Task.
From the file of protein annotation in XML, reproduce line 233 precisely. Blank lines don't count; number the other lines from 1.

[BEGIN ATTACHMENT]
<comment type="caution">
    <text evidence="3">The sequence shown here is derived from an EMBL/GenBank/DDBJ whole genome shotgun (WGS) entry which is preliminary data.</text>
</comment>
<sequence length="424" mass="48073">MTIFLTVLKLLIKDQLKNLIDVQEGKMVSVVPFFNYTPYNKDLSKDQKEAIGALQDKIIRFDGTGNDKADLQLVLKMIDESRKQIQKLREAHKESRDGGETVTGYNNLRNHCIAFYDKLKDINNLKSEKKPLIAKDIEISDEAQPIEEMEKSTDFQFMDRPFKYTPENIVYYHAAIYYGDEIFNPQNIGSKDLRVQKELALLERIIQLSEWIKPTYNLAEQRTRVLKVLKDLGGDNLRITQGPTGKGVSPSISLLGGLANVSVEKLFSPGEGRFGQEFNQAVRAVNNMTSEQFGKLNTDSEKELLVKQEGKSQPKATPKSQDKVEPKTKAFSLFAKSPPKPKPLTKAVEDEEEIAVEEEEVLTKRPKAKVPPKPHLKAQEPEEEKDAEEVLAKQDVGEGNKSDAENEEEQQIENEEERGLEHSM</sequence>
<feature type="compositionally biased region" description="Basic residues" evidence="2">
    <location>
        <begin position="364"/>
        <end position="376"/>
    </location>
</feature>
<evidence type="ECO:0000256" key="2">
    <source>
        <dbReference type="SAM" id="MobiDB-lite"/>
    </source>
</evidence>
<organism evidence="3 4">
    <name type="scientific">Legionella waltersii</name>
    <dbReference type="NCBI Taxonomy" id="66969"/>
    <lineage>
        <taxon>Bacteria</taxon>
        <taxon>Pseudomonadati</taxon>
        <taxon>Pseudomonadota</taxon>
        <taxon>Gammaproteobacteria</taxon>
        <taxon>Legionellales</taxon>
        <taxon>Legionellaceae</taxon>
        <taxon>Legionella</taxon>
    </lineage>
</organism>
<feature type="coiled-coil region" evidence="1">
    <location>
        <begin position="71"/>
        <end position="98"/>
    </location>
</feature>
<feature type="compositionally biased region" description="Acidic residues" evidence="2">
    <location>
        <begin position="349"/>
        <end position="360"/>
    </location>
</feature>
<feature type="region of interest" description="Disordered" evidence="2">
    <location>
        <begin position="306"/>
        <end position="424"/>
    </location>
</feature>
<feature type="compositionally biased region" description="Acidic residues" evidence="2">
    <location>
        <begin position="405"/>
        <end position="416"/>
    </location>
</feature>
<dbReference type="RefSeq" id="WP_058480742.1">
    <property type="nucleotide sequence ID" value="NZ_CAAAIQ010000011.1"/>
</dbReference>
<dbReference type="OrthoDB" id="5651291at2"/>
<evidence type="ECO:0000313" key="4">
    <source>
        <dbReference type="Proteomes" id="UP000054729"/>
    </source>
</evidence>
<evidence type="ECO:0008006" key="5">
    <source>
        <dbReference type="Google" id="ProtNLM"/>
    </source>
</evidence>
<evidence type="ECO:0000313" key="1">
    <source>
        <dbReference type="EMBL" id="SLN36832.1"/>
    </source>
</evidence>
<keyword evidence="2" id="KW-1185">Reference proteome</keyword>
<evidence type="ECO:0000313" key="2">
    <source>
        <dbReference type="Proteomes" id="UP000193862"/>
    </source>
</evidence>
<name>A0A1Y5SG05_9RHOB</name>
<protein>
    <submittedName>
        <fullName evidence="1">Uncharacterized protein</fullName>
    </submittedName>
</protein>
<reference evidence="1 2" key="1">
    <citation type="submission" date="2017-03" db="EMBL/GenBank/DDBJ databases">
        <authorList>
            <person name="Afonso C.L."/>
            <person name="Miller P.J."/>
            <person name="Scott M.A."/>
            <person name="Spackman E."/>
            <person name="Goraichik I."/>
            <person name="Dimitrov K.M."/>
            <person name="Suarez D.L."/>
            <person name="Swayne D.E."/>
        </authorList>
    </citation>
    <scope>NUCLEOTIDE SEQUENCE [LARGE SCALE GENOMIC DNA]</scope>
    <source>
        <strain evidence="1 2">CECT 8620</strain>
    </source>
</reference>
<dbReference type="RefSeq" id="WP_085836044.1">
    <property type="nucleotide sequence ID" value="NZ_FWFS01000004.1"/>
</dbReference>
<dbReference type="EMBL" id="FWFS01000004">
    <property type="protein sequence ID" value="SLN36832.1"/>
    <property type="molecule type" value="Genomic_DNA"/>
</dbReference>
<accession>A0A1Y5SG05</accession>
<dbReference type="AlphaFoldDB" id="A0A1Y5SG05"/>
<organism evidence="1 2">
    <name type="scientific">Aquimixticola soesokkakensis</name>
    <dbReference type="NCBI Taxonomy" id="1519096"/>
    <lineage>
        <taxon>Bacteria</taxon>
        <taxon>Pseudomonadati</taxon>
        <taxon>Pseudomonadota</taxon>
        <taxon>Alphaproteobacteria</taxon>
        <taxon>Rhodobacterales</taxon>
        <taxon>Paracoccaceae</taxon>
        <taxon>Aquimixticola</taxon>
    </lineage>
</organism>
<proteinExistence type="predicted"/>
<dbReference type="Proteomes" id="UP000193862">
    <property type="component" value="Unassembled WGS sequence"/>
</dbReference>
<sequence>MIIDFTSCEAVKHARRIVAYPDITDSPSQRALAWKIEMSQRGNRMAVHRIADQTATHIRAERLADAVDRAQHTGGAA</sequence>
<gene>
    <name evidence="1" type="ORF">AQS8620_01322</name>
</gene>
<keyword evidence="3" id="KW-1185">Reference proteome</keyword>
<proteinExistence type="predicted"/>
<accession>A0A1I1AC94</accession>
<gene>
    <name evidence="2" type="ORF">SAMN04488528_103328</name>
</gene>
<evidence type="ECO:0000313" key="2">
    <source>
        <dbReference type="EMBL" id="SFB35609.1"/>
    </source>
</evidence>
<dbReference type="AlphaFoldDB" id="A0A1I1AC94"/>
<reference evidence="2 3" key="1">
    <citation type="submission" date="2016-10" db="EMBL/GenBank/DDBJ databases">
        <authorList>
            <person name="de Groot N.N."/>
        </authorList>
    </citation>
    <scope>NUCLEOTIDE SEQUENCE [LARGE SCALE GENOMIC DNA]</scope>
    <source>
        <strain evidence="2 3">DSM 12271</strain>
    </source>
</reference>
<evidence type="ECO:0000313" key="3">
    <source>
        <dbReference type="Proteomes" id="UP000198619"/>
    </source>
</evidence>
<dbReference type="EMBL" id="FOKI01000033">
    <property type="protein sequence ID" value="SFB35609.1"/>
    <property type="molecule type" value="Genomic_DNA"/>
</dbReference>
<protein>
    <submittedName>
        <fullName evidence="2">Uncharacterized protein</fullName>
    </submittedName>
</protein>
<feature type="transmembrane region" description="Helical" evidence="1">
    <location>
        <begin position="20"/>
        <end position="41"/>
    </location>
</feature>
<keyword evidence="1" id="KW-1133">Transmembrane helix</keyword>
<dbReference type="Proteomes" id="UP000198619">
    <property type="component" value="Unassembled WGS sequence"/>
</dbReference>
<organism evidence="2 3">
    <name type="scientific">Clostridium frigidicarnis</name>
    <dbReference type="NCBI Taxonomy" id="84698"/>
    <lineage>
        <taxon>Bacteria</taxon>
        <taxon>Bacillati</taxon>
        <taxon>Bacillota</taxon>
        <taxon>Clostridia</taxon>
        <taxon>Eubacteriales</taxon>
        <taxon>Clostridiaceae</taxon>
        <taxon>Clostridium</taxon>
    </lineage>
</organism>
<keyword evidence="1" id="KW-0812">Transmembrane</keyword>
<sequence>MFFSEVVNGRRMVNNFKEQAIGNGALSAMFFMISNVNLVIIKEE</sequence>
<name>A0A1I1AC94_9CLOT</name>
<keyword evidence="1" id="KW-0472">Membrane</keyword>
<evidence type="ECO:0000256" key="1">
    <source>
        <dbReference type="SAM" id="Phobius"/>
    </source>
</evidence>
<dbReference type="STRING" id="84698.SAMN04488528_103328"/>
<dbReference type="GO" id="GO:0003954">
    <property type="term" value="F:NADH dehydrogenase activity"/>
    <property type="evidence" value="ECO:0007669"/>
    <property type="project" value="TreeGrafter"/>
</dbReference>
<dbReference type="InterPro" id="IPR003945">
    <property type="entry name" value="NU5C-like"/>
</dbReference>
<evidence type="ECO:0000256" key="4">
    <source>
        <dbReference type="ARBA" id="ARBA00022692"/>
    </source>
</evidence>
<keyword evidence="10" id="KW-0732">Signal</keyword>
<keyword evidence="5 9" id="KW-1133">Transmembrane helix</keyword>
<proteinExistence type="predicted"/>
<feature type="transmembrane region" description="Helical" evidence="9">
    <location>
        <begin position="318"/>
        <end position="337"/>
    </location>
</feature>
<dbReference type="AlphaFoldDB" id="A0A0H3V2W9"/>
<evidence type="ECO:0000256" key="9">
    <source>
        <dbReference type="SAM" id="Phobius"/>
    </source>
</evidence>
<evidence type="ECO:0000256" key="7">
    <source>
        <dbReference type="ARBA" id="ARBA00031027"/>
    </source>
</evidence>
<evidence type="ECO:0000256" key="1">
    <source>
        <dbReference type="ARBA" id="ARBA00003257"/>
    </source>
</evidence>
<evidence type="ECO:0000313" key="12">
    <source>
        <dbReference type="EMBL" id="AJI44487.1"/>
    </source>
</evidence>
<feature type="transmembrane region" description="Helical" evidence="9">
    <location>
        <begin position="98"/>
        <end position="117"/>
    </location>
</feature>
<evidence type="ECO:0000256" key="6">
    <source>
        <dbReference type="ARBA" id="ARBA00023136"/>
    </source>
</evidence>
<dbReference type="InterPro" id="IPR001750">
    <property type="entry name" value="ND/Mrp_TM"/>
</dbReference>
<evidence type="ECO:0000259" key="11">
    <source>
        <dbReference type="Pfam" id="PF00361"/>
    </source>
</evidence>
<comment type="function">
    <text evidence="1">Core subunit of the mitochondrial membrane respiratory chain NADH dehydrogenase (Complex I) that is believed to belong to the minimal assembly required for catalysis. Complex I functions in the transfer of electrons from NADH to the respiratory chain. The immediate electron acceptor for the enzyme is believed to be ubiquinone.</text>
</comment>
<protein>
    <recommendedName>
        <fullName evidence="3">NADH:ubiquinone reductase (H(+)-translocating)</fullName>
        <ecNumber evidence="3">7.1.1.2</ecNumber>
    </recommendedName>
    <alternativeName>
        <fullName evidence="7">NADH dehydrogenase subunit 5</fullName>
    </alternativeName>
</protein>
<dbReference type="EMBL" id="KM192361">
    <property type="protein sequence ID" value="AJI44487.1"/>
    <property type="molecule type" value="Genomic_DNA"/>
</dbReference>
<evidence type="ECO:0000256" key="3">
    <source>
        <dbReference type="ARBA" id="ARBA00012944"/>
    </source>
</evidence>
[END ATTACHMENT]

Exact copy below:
    </source>